FIST 332 is a three-credit Film Studies course that introduces students to the cultural, political and social context of Irish and Irish-related cinema, with a concentration on the last twenty years. The course is divided into two parts: the first half will consider the range of Irish issues mostly pertinent to the Republic of Ireland – the rural/urban divide, the role of the Roman Catholic church, the War of Independence and its legacy, the crisis in the Irish family, the Irish Diaspora and the influence of the United States.
Students will watch films that address these topics. The second half of the course will focus on the history and visual representations of the Northern Ireland “Troubles”, 1968 to present.
Permission of the course instructor.
FIST 332 has at least five learning objectives. After taking the course, students will:
- Gain knowledge of the social and political contexts of Irish cinema
- Understand the differences between and among American, British and Irish representations of Ireland and the Irish.
- Become aware of the issues relating to the Troubles in Northern Ireland and their visual representations
- Learn how to write organized essays on fictional visual representation.
- Learn how to participate and express themselves in on-line discussions
Section A: The Republic of Ireland and Irish Cinema.
Six units plus an optional unit.
This section reviews and discusses influential representations of the Republic of Ireland, from mostly humorous Hollywood depictions (The Quiet Man and Far and Away), to serious British and Irish renderings of the War of independence period and Civil War (Ryan’s Daughter and Michael Collins), and on to visualizations of past and present urban life in Limerick and Dublin (Angela’s Ashes and The General). The optional unit focuses on the Oscar-winning My Left Foot. As background to this particular section of the course, you should read Brian McIlroy’s “Irish Cinema: A Short History” available on the course webpage.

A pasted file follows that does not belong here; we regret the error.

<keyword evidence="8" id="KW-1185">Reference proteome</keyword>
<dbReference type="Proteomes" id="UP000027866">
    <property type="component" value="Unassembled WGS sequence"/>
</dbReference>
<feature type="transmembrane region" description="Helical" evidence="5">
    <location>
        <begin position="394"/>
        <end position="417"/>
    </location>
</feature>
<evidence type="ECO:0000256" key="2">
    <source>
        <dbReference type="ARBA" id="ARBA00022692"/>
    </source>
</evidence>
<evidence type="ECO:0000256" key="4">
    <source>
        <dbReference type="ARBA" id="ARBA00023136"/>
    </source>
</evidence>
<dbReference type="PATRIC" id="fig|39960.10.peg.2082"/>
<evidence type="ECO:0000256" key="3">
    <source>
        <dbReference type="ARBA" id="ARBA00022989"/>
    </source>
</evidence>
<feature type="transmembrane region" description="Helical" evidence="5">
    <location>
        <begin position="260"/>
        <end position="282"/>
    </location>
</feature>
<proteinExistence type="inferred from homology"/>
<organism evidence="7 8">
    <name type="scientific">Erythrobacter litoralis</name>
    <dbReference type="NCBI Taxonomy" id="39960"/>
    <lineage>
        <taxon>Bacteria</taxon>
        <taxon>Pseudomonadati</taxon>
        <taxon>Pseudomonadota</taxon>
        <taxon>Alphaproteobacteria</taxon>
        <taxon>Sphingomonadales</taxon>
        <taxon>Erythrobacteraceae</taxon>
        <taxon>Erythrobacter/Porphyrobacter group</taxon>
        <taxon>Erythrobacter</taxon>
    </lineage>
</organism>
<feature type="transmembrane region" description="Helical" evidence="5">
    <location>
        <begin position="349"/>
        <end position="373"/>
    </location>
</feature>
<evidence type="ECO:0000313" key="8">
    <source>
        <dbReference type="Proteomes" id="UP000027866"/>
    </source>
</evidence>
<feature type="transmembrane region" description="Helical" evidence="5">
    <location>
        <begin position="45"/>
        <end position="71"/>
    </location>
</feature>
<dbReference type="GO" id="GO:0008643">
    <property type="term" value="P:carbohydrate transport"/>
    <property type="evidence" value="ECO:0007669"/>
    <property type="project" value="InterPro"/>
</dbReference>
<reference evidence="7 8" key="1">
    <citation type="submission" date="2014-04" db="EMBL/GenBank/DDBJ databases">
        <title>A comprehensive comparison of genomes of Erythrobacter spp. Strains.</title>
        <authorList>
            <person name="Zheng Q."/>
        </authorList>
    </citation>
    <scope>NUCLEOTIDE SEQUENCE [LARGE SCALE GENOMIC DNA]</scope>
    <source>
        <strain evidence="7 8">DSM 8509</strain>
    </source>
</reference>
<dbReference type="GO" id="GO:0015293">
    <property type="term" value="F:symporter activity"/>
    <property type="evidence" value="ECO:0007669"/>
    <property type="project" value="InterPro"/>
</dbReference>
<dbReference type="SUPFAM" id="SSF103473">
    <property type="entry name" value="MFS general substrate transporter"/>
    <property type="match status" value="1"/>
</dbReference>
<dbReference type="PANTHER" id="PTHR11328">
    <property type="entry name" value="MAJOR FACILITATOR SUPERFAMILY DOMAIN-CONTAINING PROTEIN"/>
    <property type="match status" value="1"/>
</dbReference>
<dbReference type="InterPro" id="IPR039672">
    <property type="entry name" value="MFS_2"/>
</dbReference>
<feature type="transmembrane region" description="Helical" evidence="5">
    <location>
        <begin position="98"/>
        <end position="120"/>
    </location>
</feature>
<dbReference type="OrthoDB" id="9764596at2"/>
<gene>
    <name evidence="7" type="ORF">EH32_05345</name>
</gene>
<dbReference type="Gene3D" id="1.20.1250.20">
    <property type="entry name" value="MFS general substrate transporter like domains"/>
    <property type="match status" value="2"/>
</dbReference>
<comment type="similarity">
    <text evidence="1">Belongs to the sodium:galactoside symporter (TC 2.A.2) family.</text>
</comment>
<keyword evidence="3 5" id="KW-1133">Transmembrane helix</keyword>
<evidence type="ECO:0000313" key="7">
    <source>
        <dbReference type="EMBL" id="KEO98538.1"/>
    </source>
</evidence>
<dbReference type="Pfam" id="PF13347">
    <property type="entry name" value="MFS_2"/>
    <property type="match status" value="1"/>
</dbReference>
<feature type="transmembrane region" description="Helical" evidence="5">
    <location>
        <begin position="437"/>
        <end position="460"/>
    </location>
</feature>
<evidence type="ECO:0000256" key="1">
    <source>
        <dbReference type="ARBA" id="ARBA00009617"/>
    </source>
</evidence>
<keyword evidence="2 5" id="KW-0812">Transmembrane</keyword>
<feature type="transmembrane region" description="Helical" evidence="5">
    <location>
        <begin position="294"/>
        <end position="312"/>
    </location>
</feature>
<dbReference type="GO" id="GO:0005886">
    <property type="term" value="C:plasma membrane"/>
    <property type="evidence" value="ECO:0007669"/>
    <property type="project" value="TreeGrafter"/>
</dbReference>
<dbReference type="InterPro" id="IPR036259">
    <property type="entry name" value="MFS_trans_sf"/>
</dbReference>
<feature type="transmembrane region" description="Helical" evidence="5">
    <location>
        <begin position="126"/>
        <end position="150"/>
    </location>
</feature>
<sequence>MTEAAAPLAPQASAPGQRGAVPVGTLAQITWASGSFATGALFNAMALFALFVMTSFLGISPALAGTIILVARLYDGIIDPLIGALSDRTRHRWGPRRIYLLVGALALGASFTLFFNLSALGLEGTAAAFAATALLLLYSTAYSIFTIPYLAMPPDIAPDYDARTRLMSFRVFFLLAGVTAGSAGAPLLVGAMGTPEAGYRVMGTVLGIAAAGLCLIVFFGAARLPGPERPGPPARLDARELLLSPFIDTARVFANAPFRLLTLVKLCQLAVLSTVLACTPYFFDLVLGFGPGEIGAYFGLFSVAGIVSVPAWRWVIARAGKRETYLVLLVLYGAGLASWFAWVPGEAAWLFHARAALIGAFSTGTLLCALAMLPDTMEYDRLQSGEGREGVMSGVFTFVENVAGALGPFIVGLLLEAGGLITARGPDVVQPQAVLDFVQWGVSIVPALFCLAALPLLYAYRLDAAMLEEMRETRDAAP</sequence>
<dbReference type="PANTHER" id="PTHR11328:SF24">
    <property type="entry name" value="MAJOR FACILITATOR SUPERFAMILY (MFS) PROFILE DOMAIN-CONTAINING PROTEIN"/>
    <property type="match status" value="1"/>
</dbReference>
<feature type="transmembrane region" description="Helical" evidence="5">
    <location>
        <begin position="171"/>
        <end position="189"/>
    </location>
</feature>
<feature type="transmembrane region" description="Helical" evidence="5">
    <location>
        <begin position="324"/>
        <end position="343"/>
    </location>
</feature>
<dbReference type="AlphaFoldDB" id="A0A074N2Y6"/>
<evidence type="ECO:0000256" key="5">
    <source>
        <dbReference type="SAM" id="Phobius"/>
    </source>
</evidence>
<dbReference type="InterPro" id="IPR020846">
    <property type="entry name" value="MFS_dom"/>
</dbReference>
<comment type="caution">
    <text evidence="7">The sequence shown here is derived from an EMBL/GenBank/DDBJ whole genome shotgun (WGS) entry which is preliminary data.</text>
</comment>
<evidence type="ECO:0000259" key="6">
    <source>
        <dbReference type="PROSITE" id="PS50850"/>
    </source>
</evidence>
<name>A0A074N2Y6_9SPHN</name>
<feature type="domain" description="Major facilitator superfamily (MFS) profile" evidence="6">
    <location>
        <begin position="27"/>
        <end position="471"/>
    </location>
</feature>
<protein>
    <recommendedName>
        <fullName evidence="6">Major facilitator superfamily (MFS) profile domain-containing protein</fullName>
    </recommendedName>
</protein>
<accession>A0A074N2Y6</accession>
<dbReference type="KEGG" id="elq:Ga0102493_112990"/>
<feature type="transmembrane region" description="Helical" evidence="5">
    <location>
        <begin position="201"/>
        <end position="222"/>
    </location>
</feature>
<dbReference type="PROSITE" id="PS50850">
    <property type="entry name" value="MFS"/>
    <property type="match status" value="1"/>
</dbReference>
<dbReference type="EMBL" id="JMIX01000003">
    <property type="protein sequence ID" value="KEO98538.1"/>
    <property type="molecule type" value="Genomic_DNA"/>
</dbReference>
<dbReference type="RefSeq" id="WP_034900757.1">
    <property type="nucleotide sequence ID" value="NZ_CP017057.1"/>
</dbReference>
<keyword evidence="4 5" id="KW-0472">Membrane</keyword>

Section B: Northern Ireland and its filmic representations.
Six units plus an optional unit.
This section of the course takes you through some of the most important and influential narrative representations of the Northern Ireland “Troubles.” This section begins, however, with a look back at a classic British film set in Belfast, Carol Reed’s Odd Man Out, which has influenced many subsequent renderings, including Neil Jordan’s The Crying Game, whose unit follows. We then move on to the issue of Women and the “Troubles” through an analysis of Terry George’s Some Mother’s Son, important because of its focus on the 1981 Hunger Strikes. Hollywood’s recent attempts to cover the conflict are discussed through contemplation of Alan Pakula’s The Devil’s Own. The violent role of some Loyalists and Protestants is depicted in both Thaddeus O’Sullivan’s Nothing Personal and Marc Evans’s Resurrection Man. And finally, we look at Jim Sheridan’s The Boxer, a film that acts as a forum for debate about violence and the peace process after 30 years of conflict. The optional unit allows discussion of Ken Loach’s Hidden Agenda.
There are four assignments in this course.
First Assignment (10%):
- Choose one of the following three films: The Quiet Man, Ryan’s Daughter, and Far and Away.
- Select a scene lasting no more than five minutes in length.
- Briefly explain what happens in this scene to the characters, and why they are doing what we see them doing.
- Comment on the use of the locations (interiors or exteriors or both) to indicate why that location is chosen for this particular scene.